Pitlochry Fishing Breaks
Rosemount Pitlochry is a great choice for Fishing Breaks Pitlochry. We are close to the Tummel, Tay, Loch Faskally and many smaller fishing lochs and rivers. Flexible mealtimes and packed lunches are available. Enjoy a hearty dinner and a few drinks in our bar.
Salmon Fishing Breaks Pitlochry
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Atlantic Salmon Fishing at Loch Faskally Pitlochry
Pitlochry is famous for Salmon fishing, but there are many who are unaware of the astounding and epic journey this fish takes through the cycle of its life:
In Autumn, in the fresh, clean water which comprises the spawning grounds of Loch Faskally, Pitlochry, adult females lays between 7000 and 8000 eggs in areas where water flows through clean, loose gravel bed nests called redds. The eggs are fertilised and over winter to hatch in the spring. The tiny fish carry a yolk sac and are called Alevins. These are semi-transparent and have eight fins for maintaining their position in fast flowing water. The survival rate afforded by the yolk sac is sufficient for about 3/5 of the eggs laid to survive through to the next developmental stage – the Fry. which emerge from the gravel. Once the yolk has been used up, the fish have to start to feed on microscopic organisms and come to the surface to take a gulp of air to fill their swim bladder. Of the 8000 eggs laid, only about 800 will survive through the Fry stage.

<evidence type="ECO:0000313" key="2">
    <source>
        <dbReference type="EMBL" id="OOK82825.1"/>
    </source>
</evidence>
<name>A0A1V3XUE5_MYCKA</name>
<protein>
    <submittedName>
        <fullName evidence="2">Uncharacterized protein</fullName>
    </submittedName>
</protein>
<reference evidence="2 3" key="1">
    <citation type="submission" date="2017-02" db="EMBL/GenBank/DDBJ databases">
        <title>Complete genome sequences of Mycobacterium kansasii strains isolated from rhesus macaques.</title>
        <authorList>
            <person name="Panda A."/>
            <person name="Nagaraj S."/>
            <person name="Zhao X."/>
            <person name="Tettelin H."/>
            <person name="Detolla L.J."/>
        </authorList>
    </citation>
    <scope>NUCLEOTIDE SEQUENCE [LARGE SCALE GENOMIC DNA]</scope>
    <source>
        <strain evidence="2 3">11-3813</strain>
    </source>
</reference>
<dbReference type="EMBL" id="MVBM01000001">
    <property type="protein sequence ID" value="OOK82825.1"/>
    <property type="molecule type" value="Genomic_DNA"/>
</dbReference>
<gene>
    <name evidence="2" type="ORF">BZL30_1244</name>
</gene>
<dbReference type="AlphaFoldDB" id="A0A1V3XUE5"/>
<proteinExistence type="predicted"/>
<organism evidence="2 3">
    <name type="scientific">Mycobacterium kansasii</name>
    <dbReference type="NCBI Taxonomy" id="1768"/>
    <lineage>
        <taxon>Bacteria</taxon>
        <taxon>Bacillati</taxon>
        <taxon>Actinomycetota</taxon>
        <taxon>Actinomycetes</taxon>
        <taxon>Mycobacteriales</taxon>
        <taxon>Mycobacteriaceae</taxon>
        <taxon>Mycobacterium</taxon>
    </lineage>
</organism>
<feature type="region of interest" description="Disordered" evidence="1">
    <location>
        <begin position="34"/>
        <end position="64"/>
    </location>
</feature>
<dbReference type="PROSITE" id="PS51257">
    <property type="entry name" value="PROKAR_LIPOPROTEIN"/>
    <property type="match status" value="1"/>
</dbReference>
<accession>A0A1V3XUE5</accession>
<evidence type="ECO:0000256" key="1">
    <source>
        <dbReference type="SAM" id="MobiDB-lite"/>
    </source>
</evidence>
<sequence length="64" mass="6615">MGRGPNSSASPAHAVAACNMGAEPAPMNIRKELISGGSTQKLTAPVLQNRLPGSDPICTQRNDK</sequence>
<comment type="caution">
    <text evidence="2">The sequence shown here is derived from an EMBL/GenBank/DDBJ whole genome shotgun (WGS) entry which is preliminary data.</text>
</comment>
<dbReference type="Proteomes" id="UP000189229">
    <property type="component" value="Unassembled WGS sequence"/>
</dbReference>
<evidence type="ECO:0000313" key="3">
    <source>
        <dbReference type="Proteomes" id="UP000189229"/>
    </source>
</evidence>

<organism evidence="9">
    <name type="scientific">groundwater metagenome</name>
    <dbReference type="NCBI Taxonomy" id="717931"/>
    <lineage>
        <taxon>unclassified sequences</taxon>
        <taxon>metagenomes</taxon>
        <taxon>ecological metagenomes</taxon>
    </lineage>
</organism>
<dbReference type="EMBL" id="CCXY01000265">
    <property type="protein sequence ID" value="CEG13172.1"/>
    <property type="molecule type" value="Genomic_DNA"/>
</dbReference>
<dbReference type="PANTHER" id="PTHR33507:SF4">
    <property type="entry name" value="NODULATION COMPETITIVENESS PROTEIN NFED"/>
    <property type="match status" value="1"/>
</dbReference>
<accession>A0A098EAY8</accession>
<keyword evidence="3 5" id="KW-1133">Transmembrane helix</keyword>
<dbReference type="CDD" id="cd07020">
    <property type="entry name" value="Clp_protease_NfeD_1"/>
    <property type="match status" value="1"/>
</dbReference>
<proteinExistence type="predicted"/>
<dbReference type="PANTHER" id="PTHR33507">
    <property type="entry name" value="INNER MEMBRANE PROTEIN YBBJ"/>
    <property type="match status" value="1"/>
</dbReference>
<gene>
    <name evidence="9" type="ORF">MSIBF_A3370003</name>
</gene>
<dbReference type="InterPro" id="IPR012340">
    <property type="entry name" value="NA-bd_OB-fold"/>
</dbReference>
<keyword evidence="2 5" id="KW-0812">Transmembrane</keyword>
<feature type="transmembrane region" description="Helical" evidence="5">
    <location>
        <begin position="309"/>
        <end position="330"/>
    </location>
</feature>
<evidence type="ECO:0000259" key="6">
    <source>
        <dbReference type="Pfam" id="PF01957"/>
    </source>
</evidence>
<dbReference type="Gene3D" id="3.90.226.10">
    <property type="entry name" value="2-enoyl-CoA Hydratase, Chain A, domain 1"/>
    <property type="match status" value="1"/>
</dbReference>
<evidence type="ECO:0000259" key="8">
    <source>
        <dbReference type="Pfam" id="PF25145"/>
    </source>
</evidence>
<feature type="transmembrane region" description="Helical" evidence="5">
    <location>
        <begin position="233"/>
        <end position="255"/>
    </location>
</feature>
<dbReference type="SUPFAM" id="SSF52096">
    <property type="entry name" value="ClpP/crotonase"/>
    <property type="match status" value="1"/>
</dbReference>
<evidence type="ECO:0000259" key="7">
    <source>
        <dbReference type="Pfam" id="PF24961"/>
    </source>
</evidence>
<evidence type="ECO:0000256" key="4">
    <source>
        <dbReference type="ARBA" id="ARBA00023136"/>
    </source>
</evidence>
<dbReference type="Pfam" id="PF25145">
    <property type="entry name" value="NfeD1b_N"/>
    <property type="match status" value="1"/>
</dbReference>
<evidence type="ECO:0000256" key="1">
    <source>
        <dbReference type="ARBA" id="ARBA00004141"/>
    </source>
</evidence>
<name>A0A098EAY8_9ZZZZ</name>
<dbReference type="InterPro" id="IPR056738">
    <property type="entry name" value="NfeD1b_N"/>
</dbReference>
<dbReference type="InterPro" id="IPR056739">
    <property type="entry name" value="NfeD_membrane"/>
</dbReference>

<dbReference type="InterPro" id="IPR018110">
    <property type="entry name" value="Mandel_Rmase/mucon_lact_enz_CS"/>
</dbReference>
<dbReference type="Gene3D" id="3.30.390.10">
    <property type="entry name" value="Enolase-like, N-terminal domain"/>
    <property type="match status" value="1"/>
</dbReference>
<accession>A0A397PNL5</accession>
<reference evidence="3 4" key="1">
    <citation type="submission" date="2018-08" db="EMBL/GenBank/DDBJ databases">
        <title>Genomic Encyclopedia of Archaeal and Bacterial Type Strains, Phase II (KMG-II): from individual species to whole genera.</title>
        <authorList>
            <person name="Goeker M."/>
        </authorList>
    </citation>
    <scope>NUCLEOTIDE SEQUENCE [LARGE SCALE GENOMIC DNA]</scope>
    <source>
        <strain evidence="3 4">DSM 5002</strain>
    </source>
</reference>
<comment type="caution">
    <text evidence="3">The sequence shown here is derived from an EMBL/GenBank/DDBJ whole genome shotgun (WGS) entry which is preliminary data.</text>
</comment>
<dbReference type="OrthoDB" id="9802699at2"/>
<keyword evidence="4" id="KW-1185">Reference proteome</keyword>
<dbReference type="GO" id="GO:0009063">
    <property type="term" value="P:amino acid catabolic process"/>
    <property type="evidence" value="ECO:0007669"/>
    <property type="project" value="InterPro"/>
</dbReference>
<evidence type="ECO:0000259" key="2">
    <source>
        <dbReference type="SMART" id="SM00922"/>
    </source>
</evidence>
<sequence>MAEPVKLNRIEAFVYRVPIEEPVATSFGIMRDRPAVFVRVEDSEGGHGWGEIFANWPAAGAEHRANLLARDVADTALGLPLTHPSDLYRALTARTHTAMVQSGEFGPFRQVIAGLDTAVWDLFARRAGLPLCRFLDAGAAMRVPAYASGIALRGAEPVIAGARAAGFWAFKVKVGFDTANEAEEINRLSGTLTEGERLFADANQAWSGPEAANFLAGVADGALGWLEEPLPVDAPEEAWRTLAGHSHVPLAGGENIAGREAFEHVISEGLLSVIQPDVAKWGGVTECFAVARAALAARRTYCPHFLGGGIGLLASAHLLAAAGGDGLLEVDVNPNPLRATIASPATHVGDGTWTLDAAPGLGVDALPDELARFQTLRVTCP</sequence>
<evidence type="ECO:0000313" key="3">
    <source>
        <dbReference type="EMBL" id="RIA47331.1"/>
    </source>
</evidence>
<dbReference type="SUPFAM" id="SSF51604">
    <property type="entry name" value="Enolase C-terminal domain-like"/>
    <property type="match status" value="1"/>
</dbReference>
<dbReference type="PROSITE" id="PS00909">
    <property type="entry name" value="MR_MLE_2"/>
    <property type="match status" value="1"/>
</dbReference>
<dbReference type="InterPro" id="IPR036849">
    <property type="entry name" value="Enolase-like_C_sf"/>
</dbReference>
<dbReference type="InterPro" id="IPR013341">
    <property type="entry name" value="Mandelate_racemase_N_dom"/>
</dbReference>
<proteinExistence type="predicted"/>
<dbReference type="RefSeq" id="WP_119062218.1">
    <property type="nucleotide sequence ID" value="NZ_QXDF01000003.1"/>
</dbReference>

The Epic Journey of the Salmon of Pitlochry
When the tiny fish get to about 8cm long, they are known as Fingerlings – about 6-12 months old. Survival rate is already down to about 400 from the original egg-batch. On the first birthday, fingerling become Parr. Small red dots appear on their sides which serve as a kind of camouflage. During the 2nd, 3rd or 4th year of life, Parr become Smolt, become bright silver in colour and migrate down-river, courtesy of the Fish Ladder at Pitlochry Dam. This allows them to navigate around the dam which would otherwise have obstructed this vital stage in their development and rendered them extinct.
Following a powerful urge to swim downstream, they navigate the River Tummel, which joins the Tay at Ballinluig to the rich feeding grounds of the Atlantic. They develop the ability to secrete salt to enable them to move from freshwater to the sea, following lengthy migration routed to Greenland and the Faroes.
After spending 1-4 years at sea, the smolt will return to the river of their birth to spawn. Of the original 8000 eggs, only 10 will make it back to spawn. Those that return after one year are called Grilse. They enter fresh water between April and November. The female will be full of eggs and blue-black in colour whilst the male is coppery orange-brown. Once spawning is complete, the fish turn black with a golden spine, many die, especially the males, but statistically, 2 of the original 8000 will survive to spawn again.